New approach to the treatment of ADHD through internet and smartphones : from impairment to improvement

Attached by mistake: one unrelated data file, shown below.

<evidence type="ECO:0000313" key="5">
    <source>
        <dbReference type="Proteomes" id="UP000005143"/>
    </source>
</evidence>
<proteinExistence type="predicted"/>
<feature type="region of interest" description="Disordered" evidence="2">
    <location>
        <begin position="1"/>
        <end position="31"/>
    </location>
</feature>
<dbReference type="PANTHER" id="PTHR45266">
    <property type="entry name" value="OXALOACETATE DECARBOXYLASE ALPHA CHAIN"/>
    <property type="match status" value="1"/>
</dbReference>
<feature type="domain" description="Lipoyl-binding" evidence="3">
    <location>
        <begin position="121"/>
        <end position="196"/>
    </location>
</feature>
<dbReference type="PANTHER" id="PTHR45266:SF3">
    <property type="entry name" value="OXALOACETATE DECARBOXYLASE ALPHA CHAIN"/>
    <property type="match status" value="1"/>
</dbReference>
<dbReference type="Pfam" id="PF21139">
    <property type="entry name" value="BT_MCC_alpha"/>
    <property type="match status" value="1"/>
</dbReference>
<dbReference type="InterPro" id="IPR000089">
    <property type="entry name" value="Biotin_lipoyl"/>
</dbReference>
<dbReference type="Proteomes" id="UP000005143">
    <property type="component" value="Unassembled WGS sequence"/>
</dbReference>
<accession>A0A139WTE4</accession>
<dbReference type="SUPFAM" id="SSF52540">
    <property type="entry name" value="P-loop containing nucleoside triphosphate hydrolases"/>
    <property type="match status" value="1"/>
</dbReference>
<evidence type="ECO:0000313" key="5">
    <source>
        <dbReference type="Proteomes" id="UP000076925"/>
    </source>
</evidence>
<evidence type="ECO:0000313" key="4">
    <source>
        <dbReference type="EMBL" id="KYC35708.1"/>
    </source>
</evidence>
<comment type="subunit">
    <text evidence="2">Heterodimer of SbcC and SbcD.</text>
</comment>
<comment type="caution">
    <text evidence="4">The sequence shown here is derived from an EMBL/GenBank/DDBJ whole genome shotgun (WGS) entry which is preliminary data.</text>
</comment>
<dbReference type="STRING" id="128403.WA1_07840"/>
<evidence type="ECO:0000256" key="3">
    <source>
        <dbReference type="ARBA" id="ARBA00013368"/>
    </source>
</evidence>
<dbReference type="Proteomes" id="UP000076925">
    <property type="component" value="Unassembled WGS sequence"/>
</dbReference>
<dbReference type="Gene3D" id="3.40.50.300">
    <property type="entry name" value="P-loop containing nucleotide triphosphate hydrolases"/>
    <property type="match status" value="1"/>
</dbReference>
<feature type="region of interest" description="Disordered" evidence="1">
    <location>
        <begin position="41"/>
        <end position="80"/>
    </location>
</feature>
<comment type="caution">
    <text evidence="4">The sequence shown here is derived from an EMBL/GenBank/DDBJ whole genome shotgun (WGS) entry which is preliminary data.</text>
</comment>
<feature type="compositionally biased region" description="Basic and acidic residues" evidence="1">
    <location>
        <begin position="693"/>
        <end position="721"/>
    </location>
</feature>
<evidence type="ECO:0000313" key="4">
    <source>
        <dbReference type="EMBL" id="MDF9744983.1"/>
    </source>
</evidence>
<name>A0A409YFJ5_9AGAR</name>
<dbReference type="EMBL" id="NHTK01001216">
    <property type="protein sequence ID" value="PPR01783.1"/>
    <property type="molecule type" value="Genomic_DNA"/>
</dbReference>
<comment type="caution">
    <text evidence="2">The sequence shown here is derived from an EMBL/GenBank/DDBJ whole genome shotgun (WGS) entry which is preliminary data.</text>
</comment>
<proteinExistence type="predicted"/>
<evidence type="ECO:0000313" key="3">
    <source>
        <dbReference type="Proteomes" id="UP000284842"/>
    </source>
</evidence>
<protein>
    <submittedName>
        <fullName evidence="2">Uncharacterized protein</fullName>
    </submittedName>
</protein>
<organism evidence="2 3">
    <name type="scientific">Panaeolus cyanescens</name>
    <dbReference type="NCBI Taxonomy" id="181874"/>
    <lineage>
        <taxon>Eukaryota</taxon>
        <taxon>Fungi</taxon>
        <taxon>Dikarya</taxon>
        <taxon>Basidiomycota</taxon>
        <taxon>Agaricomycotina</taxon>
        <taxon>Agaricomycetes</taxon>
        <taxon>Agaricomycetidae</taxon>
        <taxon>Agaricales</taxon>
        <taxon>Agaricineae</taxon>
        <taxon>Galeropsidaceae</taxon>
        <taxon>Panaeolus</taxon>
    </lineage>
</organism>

Sammanfattning: Background: Attention deficit hyperactive disorder (ADHD) is a common and disabling disorder, affecting 2-4% of the adult population worldwide. Pharmacological treatment is often the only available option, however medication is not sufficient for 50-70% of the adults. Thus, it is necessary to develop and evaluate complementary treatments. Although treatments such as cognitive and dialectic behavioral therapy (CBT and DBT) in the treatment ofADHD have been promising, they have each targeted different aspects of ADHD symptomatology, thus neither one has addressed the total variety of symptoms typically displayed in adults. Moreover, accessibility to these treatments is low. Aims: General aims of this thesis were to develop and evaluate the efficacy of new psychological interventions for adult ADHD, addressing a variety of common impairments associated with the diagnosis, with the intention to make these interventions accessible and available through internet. Methods: Three clinical trials were conducted. In study I, a randomized controlled trial (RCT; n=57), adults with ADHD or probable ADHD, with pronounced difficulties with inattention and organization, took part in an internet-based course on how to structure their everyday life with smartphone applications and online-tools and were compared to a wait-list control group. Study II, an uncontrolled study (n=18), evaluated the feasibility and preliminary effect of a novel treatment based on a combination of CBT and DBT. Study III, an RCT evaluating internetbased treatment for adults with ADHD (n=104), explored the efficacy of the combination treatment (ICBT) compared to an active and credible control group (internet-based applied relaxation training, IART) and to treatment as usual (TAU). Results: The intervention in study I showed large effects on attention and organization skills for participants in the intervention group. Moreover, the improvements on hyperactivity and depression severity were also significantly better compared to the wait-list condition. The combined group treatment in study II turned out to be feasible and beneficial with large reductions of ADHD symptoms and related problems such as depression and experienced stress. Reductions in ADHD symptoms were maintained up to 6 months after treatment. In study III, ICBT and IART were shown to be equally effective with moderate effects on ADHD symptoms compared to TAU up to one year after treatment. The only significant interaction between both treatments over time was for level of general everyday functioning, favoring ICBT. Satisfaction ratings were high in the ICBT group, however some of the participants experienced the treatment as stressful or overwhelming. Conclusions: The smartphone course, as well as the combination treatment administered in a group format, seems to be feasible and effective in improving ADHD symptoms and related problems. The internet-based combined treatment was also effective compared to treatment as usual and has the potential to increase accessibility and availability to treatment. Sustained effects were also found for the combination treatment (studies II-III) in the long term. However, future adjustments in content need to be made to enhance the specific effects on ADHD and related symptoms.
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